The dollar’s reaction to the latest US jobs report was a typical V-shape move: up first then down as investors realised the nonfarm payrolls report was not as solid as the headline jobs growth suggested. Similarly, yields initially rose then fell back as bonds rallied. This helped to underpin both stock index futures and gold prices, on perception that this mixed-bag jobs report hasn’t change the outlook for US interest rates materially.
April payrolls rose by a solid 263K, easily beating expectations of around 190K. What’s more employment in February and March were revised up by a combined 16K more than initially reported, pushing the average of jobs gains for the past three months to a cool 169K per month. There was more: the unemployment rate dropped unexpectedly, to 3.6% year-over-year from 3.8% the month before.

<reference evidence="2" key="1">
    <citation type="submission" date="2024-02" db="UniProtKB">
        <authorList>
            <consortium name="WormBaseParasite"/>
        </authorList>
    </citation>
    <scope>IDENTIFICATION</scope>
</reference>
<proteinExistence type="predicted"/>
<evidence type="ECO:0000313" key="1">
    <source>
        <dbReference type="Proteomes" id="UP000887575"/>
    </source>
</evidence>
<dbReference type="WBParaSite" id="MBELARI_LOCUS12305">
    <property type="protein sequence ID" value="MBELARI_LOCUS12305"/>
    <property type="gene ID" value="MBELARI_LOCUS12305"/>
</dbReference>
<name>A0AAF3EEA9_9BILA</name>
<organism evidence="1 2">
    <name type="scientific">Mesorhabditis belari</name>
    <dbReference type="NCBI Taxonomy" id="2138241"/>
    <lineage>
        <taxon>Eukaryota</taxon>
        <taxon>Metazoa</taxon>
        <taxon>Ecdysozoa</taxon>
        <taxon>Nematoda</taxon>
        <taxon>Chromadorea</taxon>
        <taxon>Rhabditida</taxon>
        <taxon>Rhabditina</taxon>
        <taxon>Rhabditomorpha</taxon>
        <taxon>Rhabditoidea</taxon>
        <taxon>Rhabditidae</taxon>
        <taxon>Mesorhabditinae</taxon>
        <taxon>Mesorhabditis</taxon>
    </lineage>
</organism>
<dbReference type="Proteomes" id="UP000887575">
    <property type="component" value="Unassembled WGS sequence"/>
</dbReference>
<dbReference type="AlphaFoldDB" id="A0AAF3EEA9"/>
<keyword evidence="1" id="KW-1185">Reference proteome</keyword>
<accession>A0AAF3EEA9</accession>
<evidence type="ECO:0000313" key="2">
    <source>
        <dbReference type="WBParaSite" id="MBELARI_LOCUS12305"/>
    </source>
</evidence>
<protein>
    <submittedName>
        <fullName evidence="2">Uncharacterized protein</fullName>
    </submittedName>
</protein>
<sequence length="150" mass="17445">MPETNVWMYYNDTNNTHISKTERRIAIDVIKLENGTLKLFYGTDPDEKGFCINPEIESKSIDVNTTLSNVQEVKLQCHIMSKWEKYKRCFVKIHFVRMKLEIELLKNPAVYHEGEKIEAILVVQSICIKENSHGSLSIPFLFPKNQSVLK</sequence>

But that’s where the good news ended.
The drop in the unemployment rate was due mainly to a rise in people giving up looking for jobs. The labor force participation rate dropped from 63.0% to 62.8%, its lowest level since the 1960s. On top of this, wages growth disappointed expectations: Average Hourly Earnings remained unchanged at 3.2% year-over-year in April compared to 3.3% expected, with the month-over-month reading also disappointing with a 0.2% increase.
Overall, though, this was still a good jobs report and may well help to keep the dollar’s long-term uptrend intact, even if the bulls are happy to take some profit today. Indeed, despite today’s reversal from the highs, the Dollar Index (DXY) remains not too far off its 2019 peak and still above the support levels as can be seen on the chart. We would only turn bearish on DXY if its goes on to break its most recent swing low at 96.75 over the coming days and weeks.